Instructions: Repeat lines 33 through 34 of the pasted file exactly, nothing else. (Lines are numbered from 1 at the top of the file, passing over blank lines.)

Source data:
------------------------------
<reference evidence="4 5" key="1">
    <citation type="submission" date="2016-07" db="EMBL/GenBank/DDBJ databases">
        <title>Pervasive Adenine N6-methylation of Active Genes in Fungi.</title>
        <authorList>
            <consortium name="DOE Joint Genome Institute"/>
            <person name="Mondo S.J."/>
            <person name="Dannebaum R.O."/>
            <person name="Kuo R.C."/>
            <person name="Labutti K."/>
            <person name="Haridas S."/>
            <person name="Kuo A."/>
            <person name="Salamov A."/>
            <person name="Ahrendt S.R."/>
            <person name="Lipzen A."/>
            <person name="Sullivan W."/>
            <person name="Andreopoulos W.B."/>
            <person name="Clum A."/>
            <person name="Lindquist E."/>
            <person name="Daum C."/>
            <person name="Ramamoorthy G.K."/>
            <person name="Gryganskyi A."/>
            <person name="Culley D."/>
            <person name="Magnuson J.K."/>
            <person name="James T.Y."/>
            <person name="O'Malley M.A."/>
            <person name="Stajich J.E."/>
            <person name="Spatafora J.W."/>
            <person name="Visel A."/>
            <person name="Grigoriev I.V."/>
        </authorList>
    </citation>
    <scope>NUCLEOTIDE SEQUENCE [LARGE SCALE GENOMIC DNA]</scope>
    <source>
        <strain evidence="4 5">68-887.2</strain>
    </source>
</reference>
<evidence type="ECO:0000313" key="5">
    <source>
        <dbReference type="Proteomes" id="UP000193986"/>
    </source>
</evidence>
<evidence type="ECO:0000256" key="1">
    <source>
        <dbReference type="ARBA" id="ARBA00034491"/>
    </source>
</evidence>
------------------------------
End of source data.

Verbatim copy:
    <source>
        <strain evidence="4 5">68-887.2</strain>